New Master’s Degree Aims to Meet Increasing Demand for Quantitative Analysts in Education


UVA will be the first institution in Virginia to offer a M.Ed. in Quantitative Analytics in Education and the Social Sciences.

The University of Virginia School of Education and Human Development is launching a new Master of Education program in Quantitative Analytics in Education (QAE) and the Social Sciences, preparing students for research roles as applied data scientists working with large data sets.

“Both K-12 and higher education systems are continually generating large data sets that contain valuable information useful for informing policy at local, state, and national levels,” said Tim Konold, professor and director of the new program. Data, however, do not speak for themselves. “We need trained professionals with sophisticated methodological skills to disentangle complex data structures, to provide interpretation and context, to understand the potential for making informed decisions, and to also understand the limitations.” Konold said.

A recent report from the Learning Analytics Workgroup at Stanford University noted that the education sector is behind the curve in taking advantage of recent advances in data science. According to Konold, this new master’s degree is a step toward closing that gap and will prepare students to fill this growing need in education as well as other social science fields. UVA will be the first institution in Virginia to offer a M.Ed. in Quantitative Analytics in Education and the Social Sciences.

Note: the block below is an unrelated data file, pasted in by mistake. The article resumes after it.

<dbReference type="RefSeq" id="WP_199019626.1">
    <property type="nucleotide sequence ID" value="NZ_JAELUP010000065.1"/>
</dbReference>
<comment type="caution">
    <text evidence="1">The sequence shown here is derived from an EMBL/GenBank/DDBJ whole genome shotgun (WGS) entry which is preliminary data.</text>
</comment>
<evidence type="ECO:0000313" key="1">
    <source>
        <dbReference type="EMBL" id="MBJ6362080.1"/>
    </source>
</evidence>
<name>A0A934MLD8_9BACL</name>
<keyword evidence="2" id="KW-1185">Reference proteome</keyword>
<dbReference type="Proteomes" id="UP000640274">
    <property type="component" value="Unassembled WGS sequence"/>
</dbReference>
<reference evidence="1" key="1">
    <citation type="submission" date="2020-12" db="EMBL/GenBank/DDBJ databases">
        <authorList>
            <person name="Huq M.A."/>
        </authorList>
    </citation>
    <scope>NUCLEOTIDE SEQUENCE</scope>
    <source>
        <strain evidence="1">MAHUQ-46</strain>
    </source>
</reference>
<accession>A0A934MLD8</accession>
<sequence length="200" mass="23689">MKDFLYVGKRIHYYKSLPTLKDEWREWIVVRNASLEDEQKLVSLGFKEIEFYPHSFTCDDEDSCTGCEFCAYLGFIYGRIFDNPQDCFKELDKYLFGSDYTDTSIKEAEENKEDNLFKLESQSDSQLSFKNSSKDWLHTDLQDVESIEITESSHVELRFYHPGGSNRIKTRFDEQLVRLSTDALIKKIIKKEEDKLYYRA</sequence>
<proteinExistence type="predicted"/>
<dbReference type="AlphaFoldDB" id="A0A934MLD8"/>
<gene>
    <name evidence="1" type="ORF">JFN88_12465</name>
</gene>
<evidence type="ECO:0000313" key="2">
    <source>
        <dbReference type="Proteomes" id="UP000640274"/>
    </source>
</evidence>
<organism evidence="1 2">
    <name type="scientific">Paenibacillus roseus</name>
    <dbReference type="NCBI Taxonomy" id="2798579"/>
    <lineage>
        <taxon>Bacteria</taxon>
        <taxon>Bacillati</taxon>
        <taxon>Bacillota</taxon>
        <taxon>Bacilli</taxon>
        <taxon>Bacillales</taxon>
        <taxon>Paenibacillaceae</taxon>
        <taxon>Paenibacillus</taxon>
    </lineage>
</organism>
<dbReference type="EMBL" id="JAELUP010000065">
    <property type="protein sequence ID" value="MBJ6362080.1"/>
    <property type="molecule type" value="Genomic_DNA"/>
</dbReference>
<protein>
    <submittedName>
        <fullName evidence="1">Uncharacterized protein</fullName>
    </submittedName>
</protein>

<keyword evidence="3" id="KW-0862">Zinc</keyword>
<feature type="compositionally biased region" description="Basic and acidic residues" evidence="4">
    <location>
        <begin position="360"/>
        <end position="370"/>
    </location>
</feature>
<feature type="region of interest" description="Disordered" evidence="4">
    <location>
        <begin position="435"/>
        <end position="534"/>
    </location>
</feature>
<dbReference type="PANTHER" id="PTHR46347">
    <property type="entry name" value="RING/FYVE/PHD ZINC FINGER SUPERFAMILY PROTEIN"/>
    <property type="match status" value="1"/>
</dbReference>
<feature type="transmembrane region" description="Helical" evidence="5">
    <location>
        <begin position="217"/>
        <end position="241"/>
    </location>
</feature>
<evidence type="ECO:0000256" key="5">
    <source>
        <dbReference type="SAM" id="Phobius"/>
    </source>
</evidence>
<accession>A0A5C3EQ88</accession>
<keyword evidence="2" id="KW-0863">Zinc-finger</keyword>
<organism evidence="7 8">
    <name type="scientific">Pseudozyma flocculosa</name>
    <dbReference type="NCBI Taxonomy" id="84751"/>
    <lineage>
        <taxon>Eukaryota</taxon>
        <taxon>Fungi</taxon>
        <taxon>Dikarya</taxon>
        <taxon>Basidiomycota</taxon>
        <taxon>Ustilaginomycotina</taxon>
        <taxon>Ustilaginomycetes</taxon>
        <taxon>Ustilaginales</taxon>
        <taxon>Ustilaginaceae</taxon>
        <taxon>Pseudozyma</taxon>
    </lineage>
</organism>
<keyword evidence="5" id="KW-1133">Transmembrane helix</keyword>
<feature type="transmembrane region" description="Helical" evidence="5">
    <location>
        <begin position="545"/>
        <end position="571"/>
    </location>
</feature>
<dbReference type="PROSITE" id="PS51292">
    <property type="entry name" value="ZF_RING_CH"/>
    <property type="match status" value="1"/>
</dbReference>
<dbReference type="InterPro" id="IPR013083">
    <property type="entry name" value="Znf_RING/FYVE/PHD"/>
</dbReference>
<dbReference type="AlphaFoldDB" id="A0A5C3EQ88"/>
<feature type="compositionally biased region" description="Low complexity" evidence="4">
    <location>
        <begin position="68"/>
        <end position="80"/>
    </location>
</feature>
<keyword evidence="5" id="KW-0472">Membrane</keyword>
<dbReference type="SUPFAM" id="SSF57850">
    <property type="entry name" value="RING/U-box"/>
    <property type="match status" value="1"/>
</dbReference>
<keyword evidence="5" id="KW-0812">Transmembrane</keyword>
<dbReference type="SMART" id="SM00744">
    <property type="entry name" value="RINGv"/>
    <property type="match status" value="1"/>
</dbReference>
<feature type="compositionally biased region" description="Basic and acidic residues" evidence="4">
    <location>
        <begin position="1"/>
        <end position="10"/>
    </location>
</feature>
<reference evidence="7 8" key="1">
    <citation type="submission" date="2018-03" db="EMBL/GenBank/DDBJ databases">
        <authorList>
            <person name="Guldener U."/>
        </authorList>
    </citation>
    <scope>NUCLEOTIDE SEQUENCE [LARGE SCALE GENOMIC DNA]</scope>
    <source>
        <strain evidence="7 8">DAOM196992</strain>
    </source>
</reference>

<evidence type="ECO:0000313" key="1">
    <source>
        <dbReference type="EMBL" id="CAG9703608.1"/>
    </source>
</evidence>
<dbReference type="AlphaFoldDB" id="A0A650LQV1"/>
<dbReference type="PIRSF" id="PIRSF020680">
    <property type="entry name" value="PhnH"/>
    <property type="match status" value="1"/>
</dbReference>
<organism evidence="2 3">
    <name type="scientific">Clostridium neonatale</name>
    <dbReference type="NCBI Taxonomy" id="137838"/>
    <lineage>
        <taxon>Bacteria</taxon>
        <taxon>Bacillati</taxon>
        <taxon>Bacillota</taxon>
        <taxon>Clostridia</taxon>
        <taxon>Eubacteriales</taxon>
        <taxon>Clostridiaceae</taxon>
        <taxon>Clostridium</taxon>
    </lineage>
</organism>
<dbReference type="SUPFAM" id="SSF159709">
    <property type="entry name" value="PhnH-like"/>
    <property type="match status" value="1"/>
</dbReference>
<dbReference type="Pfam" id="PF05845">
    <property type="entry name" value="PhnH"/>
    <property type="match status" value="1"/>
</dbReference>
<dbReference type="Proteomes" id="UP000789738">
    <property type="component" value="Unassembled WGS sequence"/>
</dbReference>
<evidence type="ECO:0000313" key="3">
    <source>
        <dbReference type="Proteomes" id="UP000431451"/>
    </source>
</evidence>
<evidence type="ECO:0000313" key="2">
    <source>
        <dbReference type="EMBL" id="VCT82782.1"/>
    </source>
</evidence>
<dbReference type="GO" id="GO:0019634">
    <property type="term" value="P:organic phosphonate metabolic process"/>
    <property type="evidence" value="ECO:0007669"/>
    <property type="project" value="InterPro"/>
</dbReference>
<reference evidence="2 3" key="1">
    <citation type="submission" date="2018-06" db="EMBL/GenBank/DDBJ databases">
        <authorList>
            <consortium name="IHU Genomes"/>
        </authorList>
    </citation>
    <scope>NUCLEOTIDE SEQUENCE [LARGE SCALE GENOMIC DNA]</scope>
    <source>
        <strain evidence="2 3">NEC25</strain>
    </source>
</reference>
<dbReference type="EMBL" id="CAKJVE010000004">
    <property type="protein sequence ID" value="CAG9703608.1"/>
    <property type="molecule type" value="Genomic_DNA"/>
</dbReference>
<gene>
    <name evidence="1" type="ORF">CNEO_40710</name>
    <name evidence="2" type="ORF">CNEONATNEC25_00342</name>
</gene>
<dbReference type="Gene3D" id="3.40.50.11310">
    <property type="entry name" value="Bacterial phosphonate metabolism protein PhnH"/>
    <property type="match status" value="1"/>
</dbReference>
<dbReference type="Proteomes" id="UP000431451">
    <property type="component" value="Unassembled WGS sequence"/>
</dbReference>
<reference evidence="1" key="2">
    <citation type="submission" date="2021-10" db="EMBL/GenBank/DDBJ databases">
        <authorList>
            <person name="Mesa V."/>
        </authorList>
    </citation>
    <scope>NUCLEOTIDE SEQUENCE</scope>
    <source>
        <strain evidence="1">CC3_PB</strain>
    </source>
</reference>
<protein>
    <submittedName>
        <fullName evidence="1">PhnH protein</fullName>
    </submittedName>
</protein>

Program faculty have been actively engaged in the development and application of these methodologies to address a variety of issues in education and the social sciences through analysis of large data. Recent examples include work that focuses on understanding the socio-ecological contexts of adolescent development; demonstrating the important role of a positive school climate in students’ social and academic development; understanding the impacts of high-stakes testing on classrooms, teachers, and students; evaluating interventions in early childhood and K-12 systems; documenting chronic absenteeism in Virginia schools; understanding socioeconomic gaps in early childhood experiences; and COVD-19 impacts on student learning.

Program faculty welcome applications from students from diverse academic backgrounds, including economics, education, engineering, psychology, sociology, and more – and with a range of incoming professional experiences, from early career to advanced. The master’s program will require a minimum of 30 credit hours of graduate coursework that can be completed in one calendar year. More information about the program can be found here.